- The Washington Times - Tuesday, March 25, 2003

ANNAPOLIS The nation's drug-control chief yesterday sharply criticized medical marijuana legislation making headway in the state legislature, calling it a "cynical, cruel and immoral effort to use the sick and the suffering" to advance the cause of decriminalizing pot.
The House of Delegates has approved a bill to drastically reduce penalties for people caught using marijuana to ease medical symptoms, and a matching measure is expected to be debated on the Senate floor today.
To lighten sentences to $100 for those who smoke marijuana to treat symptoms of cancer, HIV or AIDS, multiple sclerosis, glaucoma or Crohn's disease is "scientifically irresponsible and contradictory to our high standards for approval of medications," said John P. Walters, director of the National Drug Control Policy. The U.S. Food and Drug Administration has not approved the use of marijuana for treating such illnesses.
Mr. Walters, appointed by President Bush to the Cabinet-level position, successfully campaigned last year against marijuana-reform ballot measures in Nevada, Arizona and Ohio that did not deal with medical marijuana.
Mr. Walters contends that groups that wish to legalize marijuana altogether are pressuring state legislatures to enact medical marijuana laws as a steppingstone to legalizing a harmful and addictive drug. Under current law, simple possession or use of marijuana can bring penalties of a year in prison or a $1,000 fine.
"We owe people with debilitating medical conditions the best that science has to offer, not the results of interest-group lobbying and political compromise," Mr. Walters said. "The legislation being considered in Maryland for so-called medical marijuana would also mean more availability of a dangerous drug in our neighborhoods."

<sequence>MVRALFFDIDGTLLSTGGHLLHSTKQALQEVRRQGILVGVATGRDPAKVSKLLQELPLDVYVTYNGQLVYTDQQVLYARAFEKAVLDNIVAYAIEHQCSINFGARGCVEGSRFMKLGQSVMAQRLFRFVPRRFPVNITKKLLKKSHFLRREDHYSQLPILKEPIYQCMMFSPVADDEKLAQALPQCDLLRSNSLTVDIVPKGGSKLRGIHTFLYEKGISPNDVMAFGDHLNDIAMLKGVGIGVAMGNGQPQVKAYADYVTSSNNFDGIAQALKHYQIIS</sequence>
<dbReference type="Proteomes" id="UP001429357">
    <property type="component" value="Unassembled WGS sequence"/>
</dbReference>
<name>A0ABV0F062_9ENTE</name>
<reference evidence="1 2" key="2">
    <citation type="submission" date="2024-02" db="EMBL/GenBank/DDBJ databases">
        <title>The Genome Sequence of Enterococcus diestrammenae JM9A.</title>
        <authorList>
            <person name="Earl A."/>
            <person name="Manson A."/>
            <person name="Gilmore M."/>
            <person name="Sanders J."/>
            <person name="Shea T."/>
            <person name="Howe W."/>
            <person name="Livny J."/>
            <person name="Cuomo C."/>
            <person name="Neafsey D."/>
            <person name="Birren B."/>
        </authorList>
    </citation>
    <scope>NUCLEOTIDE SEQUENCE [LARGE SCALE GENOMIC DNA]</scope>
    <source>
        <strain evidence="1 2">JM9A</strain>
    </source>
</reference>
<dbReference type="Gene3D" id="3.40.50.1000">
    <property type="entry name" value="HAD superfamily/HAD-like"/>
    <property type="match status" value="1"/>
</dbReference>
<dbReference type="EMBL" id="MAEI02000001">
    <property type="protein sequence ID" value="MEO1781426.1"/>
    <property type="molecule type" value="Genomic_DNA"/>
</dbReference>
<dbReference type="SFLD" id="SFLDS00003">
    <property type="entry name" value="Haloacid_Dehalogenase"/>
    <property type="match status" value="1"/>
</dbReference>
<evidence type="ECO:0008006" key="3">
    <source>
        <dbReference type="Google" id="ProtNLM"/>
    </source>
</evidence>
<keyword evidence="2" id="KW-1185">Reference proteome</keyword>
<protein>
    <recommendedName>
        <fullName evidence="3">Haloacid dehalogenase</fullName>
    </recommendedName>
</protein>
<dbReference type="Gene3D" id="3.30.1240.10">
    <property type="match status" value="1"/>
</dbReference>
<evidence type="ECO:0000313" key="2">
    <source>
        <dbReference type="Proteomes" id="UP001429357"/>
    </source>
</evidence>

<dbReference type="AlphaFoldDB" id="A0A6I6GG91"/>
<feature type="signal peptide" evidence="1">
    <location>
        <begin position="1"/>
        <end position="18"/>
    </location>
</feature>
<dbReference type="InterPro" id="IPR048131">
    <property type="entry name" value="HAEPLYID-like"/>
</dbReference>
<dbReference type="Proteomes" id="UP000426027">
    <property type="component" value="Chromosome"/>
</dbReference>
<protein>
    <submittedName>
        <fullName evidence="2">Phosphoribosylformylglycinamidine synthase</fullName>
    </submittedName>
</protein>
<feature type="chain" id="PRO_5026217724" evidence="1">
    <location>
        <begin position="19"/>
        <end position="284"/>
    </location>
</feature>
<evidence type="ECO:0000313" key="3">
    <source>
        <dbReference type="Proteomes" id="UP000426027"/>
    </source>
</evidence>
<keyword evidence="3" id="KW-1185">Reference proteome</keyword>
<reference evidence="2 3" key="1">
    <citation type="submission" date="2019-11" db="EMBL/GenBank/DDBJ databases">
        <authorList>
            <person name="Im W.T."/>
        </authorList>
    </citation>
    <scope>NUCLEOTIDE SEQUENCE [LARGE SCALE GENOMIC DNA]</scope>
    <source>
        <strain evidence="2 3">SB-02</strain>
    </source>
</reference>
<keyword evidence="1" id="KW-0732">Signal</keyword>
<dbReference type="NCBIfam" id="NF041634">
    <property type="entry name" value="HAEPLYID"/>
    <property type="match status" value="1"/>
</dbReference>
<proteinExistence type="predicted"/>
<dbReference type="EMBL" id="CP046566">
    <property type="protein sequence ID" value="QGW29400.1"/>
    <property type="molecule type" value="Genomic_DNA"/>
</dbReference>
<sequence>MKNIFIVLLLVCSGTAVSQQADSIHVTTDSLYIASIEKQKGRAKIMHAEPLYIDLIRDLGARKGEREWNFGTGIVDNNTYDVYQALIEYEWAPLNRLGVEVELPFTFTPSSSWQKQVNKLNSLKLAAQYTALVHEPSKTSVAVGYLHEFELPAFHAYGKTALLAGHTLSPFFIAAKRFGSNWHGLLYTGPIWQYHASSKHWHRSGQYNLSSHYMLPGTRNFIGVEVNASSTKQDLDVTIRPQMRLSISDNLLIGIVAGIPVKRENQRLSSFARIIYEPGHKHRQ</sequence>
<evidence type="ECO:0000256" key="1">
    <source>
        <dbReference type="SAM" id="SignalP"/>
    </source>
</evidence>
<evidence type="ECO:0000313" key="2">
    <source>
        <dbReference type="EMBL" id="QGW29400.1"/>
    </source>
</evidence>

The sponsor of the House bill, Delegate Dan K. Morhaim, Baltimore County Democrat and physician, countered that "it's disingenuous to show up at the last minute if he's really concerned." The measure has been debated for the past few years in the General Assembly and had been moving forward during the past few weeks. The bill passed the House last year but was stymied in the Senate Judicial Proceedings Committee.
That committee, under new chairman Sen. Brian E. Frosh, Montgomery County Democrat, approved the measure last week. Mr. Frosh said the influential testimony in committee came from sick people, not from legalization groups. He added that he didn't believe they had received any federal testimony on the bill, calling Mr. Walters' message "a dollar short and many days late."
"We're not decriminalizing. We're just saying in this case maybe the sentences should not be harsh," Mr. Frosh said.
Gov. Robert L. Ehrlich Jr. also supports the concept of medical marijuana, although he has not taken a stand on the current legislation.

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